• Christina Peña

The Power of a Hoodie

Today I woke up rather early. I decided to be a good house guest and get bagels for my family, before everyone else got up. I'm in California currently. So at a crisp 65 degrees, I grabbed a hoodie with my mask in hand and ran out the door. As I was walking down my street, I decided to put on my hoodie. One hand over the other. I pulled it down and of course my head got stuck in the hood. I started to pull it through and as I was standing there, I thought what a privilege it is to wear a hoodie. What a privilege it is to not be stopped, and killed for wearing a dark hoodie. It's early and I'm not fully awake, but that thought in my head will never leave me again.

If the hoodie metaphor is lost on you. Then there's probably more privilege to unpack in your life than just this hoodie. But let me start here. In the BIMPOC community, people are killed far too often for doing things that other people, white people, would not have to think twice about. For you it might just be putting on a hoodie. But for me putting on my hoodie made me think about the fact that I'm in a small town in California right now. On a street where everyone knows my name. But if I was in New York City in the dark. Wearing my dark ratty oversized UC Davis hoodie. I would be looked at, more than once for walking in a neighborhood that isn't mine. Or even a neighborhood that was mine. This is simply what happens to people. This is the reality of many people's lives.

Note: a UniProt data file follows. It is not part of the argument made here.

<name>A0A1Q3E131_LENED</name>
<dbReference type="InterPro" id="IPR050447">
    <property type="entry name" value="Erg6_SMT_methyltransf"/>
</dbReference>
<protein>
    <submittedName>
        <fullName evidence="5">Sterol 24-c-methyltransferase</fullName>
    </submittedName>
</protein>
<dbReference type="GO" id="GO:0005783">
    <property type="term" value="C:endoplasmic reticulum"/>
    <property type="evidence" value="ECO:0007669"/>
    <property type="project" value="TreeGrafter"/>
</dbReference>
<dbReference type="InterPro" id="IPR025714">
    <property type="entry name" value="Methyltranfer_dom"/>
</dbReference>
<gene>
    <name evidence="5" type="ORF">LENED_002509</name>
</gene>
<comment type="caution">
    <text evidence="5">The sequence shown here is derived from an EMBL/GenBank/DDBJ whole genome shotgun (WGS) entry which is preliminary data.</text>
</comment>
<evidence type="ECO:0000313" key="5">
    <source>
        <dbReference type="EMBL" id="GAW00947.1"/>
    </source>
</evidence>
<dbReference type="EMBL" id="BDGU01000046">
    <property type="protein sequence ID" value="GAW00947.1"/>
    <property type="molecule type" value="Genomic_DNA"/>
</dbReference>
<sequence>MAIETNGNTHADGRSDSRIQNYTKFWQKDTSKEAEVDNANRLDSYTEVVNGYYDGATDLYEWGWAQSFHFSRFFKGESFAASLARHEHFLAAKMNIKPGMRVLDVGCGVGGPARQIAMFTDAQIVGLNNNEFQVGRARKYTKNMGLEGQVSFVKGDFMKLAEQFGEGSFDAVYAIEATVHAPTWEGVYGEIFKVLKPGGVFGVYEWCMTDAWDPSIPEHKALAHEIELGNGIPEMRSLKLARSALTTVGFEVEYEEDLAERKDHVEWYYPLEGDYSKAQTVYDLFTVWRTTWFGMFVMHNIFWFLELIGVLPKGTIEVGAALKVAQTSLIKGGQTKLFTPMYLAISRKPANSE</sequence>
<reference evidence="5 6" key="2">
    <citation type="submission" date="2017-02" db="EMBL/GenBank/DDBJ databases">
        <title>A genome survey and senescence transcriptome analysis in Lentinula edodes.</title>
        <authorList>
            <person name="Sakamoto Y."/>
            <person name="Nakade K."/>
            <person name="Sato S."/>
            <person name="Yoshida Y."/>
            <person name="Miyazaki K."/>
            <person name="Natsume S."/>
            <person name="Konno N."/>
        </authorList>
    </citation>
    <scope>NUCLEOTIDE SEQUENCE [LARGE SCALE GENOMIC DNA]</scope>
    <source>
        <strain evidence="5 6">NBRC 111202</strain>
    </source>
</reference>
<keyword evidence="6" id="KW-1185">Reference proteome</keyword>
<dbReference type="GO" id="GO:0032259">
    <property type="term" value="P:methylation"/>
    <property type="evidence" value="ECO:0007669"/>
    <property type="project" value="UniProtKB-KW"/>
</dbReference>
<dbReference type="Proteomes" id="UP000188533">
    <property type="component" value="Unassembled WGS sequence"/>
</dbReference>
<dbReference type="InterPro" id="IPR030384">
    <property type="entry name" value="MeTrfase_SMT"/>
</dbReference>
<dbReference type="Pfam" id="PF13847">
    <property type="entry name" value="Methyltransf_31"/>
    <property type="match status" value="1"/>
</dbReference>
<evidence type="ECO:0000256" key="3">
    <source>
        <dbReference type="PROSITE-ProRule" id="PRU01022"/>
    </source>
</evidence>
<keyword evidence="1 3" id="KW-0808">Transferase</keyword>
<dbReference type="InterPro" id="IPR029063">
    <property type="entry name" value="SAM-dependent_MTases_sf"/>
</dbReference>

So today when I got to put on my hoodie. I didn't think about the memories that it held. I didn't think about the fact that there was a hole in the armpit. I thought about the fact that people die from wearing a hoodie, more days out of the year than anyone should. It should be ZERO. Zero people should die for wearing a hoodie. Yet, so many people have died for doing something as simple as that.

I asked you to think about that the next time you put on a hoodie. Will you be followed? Profiled? Will the police be called on you for simply existing? Will your hoodie become a symbol for life taken too soon? Like Trayvon Martin. His hoodie inspired marches and a movement. My UC Davis hoodie won’t. But my existence might.

We talk about lives taken too soon far too often in the magical land called the United States. But that’s what our country is built on. The backbones of people that were already here. People that were doing just fine before we got here and took it all away. People killed for simply existing because they did not fit into the narrative of what America should be. “Land of the free and home of the brave” was written by a man who was held captive and witnessed an attack. It was meant to give hope for the future. Barack Obama ran for president on the idea of hope. Hope for a better tomorrow. Could hope save us now? Or are we far too gone to even try?

I don’t have an answer. I don’t have a beautiful analogy for you to feel better. I don’t have clarity for what our future looks like. But I have a story about my hoodie. I have a lived experience that makes me have to encounter stories like this constantly. I have the space and ability to share them with you. I hope you listen.

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